Sullivant made a great haul of Mosses and Jungermanniæ. Found the Moodys
heartily glad to see us. The elder brother is married since our former
visit. Miss Nancy delighted with the calico dress I brought her, and
made me promise to ask some of my lady friends at home to cut out a
pattern for her in newspaper and send by mail,--to be in tiptop
style,--in the very height of the fashion! Poor Miss Nancy! How she
would look! The “old gentleman” (Mr. Carey) was most affectionately
inquired after. Indeed Miss Nancy is perfectly in love with him, and
sacredly keeps the sperm-candle-end he gave her as a relic. She gave me
a most amusing account of the wonderment which our visit caused. To it
she attributes the advantages they now enjoy both for religious and
secular instruction. For we found a young Episcopal clergyman, sent by
the bishop, resident in the neighborhood, where he has spent already
almost a year,--a perfect hermit, so far as civilized society goes. Yet
he is busily occupied, and nearly contented, has built a little cabin in
full view of the Gothic Grandfather, and I hope is doing much good. He
accompanied us to the mountain, but did not remain over night in our
encampment, having a distant service on Saturday. His name is Prout.
Mrs. Torrey will remember something about his history, which will in
part account for his willingness to spend a few years in this solitary
region. I had hoped to hear him preach on the Sunday we passed at the
Moodys’ on our return from the mountain; but he preached at a station
ten miles off.


       *       *       *       *       *

In one of his later mountain journeys Dr. Gray passed again through Val
Crucis in June, 1879; and the following extract from Mrs. Gray’s journal
gives the sad fate of the little mission colony.

“In the afternoon we came upon Val Crucis.... It seems, years ago (in
1841) when Dr. Gray, Mr. John Carey, and others came exploring in the
mountains, Mr. Carey was laid up for a while in a farm-house, and
talking with the good people found them woefully ignorant, especially of
everything relating to Christianity. So when he went back to New York he
corresponded with the Southern bishop, who bestirred himself, and a
mission was sent into the mountains. They settled at Val Crucis, and so
named it. It was in the early days of Ritualism, and the young men
thought to found something like the early monastic settlements in
England, and as it seemed to the ignorant people, played strange pranks
and preached wonderful and incomprehensible doctrines which puzzled and
bewildered them; then Bishop Ives went over to the Catholic Church, and
it all died out; and here is the church (the rude timber church), with
still a few members, but all the farms and settlements passed into other
hands--as far as I could make out into the hands of a rich old man, who
lives anything but a holy life, and whose boarding-house for the
saw-mill hands in Val Crucis is an awful degradation! I saw at the
Duggers a large old Bible, and on it printed ‘Society of the Holy Cross,
Val Crucis,’ which the children were using to paste stories and pictures

       *       *       *       *       *

The journal continues:--

Monday and Tuesday.--Crossed the Blue Ridge, descended John’s River,
and went to near the base of Table Mountain. Wednesday, ascended it. Was
fortunate enough to get Hudsonia montana, specimens and roots; also a
few roots of Thermopsis fraxinifolia. While digging one of these near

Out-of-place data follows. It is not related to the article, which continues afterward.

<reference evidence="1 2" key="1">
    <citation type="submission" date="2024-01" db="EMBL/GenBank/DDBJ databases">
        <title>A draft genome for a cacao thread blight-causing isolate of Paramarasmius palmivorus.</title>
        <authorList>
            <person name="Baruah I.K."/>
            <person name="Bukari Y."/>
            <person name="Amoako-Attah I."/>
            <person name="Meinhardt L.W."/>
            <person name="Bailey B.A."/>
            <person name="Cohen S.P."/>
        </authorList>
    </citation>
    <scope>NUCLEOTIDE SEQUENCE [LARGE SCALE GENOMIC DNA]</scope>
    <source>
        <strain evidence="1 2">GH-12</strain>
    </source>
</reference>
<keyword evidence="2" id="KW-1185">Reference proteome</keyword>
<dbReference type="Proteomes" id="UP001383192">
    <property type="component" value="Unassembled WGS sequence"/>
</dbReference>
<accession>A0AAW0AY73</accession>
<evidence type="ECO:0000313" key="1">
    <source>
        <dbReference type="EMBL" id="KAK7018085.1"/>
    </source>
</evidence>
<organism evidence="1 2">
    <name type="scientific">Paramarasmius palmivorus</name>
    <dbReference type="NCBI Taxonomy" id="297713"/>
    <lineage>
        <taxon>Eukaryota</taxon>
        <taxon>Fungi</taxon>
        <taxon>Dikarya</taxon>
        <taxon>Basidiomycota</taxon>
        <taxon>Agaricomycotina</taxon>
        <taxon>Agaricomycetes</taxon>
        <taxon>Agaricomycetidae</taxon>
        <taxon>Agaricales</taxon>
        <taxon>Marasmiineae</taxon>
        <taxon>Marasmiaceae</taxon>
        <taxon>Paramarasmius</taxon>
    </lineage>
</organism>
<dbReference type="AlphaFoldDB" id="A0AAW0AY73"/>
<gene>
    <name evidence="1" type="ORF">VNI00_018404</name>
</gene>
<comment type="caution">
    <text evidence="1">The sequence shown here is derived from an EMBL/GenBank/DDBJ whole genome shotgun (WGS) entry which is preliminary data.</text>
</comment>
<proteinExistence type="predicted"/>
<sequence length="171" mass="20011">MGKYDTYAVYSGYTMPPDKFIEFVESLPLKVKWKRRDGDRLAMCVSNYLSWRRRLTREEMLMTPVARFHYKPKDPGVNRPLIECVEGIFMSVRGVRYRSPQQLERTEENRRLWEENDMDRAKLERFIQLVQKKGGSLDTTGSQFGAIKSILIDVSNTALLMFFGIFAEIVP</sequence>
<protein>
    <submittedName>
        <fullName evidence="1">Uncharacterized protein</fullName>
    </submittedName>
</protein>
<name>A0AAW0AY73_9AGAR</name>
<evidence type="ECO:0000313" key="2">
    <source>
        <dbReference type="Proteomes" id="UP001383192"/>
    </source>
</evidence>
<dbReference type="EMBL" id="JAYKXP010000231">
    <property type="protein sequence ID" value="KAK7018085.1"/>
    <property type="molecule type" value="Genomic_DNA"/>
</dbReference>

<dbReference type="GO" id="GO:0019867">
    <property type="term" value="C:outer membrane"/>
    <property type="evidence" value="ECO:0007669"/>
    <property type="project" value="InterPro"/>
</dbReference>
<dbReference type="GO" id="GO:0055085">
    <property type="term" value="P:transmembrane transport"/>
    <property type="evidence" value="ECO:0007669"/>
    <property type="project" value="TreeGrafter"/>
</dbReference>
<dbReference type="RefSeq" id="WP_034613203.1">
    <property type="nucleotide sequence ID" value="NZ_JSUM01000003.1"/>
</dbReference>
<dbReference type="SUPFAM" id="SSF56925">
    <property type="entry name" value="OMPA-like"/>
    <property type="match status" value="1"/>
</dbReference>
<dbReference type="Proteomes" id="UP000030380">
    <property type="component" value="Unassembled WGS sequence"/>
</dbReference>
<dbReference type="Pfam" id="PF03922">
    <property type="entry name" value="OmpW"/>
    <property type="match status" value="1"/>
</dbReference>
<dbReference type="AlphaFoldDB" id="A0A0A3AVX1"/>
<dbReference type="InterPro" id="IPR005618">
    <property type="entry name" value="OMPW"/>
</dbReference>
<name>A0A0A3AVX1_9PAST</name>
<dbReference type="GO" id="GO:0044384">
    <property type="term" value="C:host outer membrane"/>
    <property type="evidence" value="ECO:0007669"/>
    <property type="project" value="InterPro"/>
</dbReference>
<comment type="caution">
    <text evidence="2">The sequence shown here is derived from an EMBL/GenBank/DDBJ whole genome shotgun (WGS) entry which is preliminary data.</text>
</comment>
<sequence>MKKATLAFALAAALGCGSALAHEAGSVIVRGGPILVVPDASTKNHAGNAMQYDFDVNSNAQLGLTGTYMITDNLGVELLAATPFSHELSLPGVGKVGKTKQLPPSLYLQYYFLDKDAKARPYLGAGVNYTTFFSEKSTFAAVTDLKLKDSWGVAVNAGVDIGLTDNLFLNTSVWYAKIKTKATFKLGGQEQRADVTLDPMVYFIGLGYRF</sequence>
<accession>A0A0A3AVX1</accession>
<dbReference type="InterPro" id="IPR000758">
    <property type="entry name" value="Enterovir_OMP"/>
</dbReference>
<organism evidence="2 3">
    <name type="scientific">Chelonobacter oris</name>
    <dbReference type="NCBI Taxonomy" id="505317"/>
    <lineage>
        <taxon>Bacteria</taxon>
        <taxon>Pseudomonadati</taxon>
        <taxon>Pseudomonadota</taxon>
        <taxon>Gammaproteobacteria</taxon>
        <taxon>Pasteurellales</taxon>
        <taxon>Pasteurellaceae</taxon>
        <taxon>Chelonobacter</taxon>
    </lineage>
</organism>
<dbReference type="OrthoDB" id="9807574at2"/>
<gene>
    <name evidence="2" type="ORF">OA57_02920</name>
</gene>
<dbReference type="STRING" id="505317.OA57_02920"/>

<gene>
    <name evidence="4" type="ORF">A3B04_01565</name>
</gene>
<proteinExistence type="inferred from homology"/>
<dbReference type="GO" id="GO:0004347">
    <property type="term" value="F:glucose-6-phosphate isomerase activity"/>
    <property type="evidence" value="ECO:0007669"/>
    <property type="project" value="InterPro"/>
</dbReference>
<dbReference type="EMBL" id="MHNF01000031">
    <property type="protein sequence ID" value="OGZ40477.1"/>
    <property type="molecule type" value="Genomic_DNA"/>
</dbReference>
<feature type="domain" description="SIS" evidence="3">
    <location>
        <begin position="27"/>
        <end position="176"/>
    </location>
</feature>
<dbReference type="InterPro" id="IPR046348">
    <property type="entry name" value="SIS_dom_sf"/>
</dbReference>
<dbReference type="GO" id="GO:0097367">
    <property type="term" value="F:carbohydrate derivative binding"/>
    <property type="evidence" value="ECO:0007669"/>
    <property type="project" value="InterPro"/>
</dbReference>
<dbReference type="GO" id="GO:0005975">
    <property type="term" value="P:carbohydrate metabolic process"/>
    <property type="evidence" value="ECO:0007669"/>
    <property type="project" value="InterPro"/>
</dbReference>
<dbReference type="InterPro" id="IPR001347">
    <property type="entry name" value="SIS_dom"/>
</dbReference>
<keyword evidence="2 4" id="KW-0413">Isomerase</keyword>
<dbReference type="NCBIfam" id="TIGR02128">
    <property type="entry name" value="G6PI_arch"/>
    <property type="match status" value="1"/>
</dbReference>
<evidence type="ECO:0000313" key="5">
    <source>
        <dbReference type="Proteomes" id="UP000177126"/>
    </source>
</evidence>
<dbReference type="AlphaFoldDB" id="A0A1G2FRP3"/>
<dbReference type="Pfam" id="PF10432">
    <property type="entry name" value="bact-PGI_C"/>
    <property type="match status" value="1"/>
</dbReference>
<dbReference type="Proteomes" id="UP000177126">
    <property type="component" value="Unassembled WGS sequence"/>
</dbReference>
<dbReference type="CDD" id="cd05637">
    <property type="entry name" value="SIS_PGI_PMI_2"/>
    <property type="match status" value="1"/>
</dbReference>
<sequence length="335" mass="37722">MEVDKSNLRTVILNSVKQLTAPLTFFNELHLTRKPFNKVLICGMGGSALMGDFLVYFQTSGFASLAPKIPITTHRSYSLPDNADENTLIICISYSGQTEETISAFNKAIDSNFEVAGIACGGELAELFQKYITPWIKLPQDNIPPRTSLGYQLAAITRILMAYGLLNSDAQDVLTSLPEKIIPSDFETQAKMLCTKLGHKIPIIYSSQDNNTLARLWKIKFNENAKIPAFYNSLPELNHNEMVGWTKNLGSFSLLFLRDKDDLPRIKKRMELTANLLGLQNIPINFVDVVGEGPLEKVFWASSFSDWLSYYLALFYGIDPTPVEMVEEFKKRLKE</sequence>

the base of the mountain, struck upon a little clump of Schweinitzia,
half buried in the leaves, five or six specimens; but a long hunt
furnished no more.

Thursday, crossed Linville River in sight of the North Cove (Michaux’s
old residence) and went to Carson’s on the Catawba. We lost a shoe from
our black horse while descending the Blue Ridge, and he wore his hoof so
as to lame him severely. Obliged to leave him at Carson’s (as we could
not exchange him to advantage) and hire another horse to take his place
for a week. Crossed the Swananoa gap; got fine near view of Black
Mountain; passed the night not far from its base (twelve miles from
Asheville). Should have ascended, but could not do it so as to get back
Saturday night to any place to stay, and longed to spend one Sunday in a
civilized place where we could attend public worship. So went on to
Asheville to dinner; passed Saturday afternoon in taking care of our
plants. Heard very good preaching at the Methodist church on Sunday.
Monday set out down the French Broad. Tuesday reached the Warm Springs;
got a luxurious bath. Rode the afternoon through the rain to Paint Rock,
etc.; stayed the night in Tennessee below. Got Buckleya in fruit, and
other things I can’t now specify. Wednesday, dug up Buckleyas, etc. Left
Mr. Sullivant at Warm Springs, who, not being able to bear the absence
from his wife and children longer, has left me alone with the team, and
is by this time more than halfway to Columbus. Thursday, returned to
Asheville. Friday, packed a fine box of roots, with which my wagon was
loaded. Sent for my black horse. Saturday, bad weather; but made a
little excursion on horseback, got roots of Arum quinatum, which, by the
way, often has the lateral leaflets not at all incised, and then (in
fruit) looks just like A. Virginicum. Buckley is often inquired after
here, and seems to have been quite a favorite. He might have enlivened
his journal had he informed us therein that he visited both Black and
Bald Mountains with a merry company of ladies, and camped out on the
summit! But the sly fellow kept all this to himself.

I begin to be in a hurry; but have yet much to do, and find it rather
lonely. Monday and Tuesday I intend to devote to Hickory-Nut Gap,